Parco Monte Orlando (photo credit: Wikimedia Commons)


Back on land, Parco Monte Orlando is a beautiful spot for hiking, enjoying the views, and enjoying the stunning Italian landscape. The park also has several Roman ruins you can explore, as well as the beautiful 11th-century Sanctuary of Montagna Spaccata.

Wandering around Gaeta, you can enjoy a blend of modern shops and amenities as well as narrow, winding Roman streets. Family-owned restaurants serve fresh, local food or grab a picnic and head to one of the many parks to relax. 

Finally, head right to the tip of the land to visit the impressive Castello Angioino-Aragonese. Marvel at how it was built on this remote spit of land and appreciate the incredible views over the bay. 


Day 6: Naples

Naples is a bustling, lively city that feels like it exists in a bubble. Sitting between Rome and the Amalfi coast, it’s a popular destination with a lot to see and do. Like Rome, you really could spend much more time here than just one day.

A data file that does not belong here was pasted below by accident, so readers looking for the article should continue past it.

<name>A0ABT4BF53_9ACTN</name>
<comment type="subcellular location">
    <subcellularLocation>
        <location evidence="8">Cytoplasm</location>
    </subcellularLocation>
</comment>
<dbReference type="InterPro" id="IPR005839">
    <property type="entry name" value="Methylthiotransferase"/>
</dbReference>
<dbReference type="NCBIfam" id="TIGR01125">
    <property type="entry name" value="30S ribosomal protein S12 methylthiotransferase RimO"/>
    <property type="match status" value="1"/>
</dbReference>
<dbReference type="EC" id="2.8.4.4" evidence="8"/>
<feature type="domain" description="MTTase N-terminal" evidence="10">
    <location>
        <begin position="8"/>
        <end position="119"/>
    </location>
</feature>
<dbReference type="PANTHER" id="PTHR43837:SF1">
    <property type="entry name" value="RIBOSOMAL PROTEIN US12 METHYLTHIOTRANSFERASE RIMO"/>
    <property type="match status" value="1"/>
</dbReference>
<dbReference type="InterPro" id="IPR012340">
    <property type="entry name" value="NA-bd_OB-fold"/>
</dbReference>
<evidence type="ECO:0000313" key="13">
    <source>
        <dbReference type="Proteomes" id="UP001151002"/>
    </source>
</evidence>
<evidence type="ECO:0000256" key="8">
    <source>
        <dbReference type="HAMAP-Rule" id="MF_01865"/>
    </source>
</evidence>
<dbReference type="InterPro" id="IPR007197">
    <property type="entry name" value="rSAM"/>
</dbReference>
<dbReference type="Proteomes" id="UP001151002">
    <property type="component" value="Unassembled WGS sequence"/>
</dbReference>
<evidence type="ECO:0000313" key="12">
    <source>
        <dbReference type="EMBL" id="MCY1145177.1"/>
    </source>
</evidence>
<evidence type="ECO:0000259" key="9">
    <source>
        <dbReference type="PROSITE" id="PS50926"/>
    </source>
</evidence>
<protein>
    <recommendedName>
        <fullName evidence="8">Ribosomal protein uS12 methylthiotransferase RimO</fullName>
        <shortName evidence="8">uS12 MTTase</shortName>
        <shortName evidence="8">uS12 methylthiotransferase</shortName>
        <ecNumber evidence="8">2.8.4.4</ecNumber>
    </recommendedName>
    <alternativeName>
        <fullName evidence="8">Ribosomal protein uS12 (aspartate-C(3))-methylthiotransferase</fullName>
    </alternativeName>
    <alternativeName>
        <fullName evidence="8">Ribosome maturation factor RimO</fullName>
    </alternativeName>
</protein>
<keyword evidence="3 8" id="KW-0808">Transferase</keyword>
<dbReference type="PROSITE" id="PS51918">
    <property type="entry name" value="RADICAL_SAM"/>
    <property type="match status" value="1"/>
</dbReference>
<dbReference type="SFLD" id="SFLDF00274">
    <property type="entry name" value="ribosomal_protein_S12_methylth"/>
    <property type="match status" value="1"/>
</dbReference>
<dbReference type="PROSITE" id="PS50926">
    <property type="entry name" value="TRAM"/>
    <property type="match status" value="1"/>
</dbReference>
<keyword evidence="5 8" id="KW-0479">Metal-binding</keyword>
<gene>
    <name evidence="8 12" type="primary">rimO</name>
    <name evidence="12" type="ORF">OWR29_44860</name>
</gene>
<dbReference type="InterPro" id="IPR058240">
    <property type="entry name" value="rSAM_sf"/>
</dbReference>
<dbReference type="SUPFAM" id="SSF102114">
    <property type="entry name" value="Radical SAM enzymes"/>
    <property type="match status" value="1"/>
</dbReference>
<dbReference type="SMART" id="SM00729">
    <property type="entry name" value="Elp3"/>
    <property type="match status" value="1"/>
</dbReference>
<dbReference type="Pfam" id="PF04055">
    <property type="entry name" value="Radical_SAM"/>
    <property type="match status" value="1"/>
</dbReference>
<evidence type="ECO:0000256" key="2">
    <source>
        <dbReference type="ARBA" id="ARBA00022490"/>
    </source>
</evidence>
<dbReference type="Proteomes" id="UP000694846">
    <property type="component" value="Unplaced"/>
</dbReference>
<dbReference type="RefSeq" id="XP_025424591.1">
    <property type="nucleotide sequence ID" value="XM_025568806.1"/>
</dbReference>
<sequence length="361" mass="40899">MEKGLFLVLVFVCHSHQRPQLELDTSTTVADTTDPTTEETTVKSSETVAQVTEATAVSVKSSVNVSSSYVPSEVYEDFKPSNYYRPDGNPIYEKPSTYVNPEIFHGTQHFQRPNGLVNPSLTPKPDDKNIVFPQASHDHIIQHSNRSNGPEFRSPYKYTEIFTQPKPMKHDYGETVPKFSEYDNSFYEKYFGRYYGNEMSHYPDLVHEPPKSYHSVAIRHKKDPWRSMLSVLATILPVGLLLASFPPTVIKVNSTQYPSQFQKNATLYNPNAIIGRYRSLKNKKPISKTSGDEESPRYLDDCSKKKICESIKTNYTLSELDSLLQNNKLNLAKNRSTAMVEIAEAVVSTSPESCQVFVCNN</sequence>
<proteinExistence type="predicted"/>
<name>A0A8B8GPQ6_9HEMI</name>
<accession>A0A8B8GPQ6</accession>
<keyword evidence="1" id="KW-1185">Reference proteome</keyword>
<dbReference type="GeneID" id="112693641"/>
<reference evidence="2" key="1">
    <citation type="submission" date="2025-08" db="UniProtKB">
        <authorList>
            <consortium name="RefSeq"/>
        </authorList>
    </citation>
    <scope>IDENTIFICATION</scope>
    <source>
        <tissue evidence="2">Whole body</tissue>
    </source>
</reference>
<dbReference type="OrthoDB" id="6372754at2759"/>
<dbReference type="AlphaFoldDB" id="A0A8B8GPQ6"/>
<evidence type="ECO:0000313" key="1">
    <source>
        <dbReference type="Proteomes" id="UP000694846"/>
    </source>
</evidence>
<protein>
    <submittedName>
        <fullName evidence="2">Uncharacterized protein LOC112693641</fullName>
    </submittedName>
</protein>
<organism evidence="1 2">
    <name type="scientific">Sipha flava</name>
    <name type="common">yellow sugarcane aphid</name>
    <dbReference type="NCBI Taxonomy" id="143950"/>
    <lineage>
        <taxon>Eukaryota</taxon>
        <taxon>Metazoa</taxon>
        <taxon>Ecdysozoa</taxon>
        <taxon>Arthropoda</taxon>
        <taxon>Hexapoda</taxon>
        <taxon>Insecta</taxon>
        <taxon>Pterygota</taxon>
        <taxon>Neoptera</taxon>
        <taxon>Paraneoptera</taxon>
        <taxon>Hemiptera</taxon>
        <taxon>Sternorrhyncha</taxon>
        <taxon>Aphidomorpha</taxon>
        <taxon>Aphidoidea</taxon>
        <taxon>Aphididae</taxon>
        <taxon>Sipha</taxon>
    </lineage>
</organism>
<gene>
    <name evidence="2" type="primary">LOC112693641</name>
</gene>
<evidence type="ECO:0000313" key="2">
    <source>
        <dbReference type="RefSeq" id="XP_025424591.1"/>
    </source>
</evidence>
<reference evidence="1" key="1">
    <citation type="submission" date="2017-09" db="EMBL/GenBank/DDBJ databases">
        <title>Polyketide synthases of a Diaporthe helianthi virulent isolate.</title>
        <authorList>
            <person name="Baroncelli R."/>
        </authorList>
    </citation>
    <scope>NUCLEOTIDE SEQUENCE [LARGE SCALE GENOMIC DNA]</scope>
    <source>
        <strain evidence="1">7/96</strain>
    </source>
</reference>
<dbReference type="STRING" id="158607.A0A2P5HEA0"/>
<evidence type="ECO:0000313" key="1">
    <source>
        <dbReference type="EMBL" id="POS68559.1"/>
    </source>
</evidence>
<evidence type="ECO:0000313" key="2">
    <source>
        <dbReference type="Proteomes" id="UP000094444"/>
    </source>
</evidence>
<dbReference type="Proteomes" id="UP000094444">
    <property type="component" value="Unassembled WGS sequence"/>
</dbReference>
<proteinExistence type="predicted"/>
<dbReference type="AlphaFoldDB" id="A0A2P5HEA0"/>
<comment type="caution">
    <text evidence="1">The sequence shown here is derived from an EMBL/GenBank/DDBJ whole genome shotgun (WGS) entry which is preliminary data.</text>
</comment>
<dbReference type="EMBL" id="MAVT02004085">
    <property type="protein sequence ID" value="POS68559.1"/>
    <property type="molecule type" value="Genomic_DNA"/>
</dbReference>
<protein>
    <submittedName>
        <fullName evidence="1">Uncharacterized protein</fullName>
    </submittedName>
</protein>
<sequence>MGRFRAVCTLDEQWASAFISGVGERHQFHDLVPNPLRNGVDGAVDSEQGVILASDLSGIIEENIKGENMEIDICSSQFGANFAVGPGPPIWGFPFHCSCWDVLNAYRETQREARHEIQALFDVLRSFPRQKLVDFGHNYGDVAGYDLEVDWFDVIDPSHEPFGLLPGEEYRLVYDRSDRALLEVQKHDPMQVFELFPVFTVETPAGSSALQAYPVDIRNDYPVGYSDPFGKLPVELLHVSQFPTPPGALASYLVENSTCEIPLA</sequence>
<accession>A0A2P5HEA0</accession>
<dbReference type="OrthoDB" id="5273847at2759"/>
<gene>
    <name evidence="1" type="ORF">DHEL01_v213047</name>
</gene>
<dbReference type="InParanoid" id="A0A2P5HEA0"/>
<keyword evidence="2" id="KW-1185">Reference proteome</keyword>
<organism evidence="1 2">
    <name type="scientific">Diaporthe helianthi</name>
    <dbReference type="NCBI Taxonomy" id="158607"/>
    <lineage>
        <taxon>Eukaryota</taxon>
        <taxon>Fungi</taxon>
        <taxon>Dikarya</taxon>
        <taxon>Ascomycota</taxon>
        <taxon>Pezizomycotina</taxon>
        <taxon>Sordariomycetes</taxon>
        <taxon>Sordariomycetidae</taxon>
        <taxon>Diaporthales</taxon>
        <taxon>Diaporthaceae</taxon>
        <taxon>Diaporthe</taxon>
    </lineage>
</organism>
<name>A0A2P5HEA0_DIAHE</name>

Ovo Castle (photo credit: Brad Weaver)


One of the best things to do in Naples if you don’t have much time is to visit Ovo Castle. This seafront castle is actually built on an island and has the best views from the top. It’s right near the harbor so you can also admire the incredible yachts. 

Nearby, the medieval Castel Nuovo is a symbol of Naples. Previously home to the King of Naples and Spain, it’s an impressive royal palace and fort all in one. In addition, it’s a cultural headquarters for several societies and has an amazing museum. 

Castel Nuovo (photo credit: Mrdidg)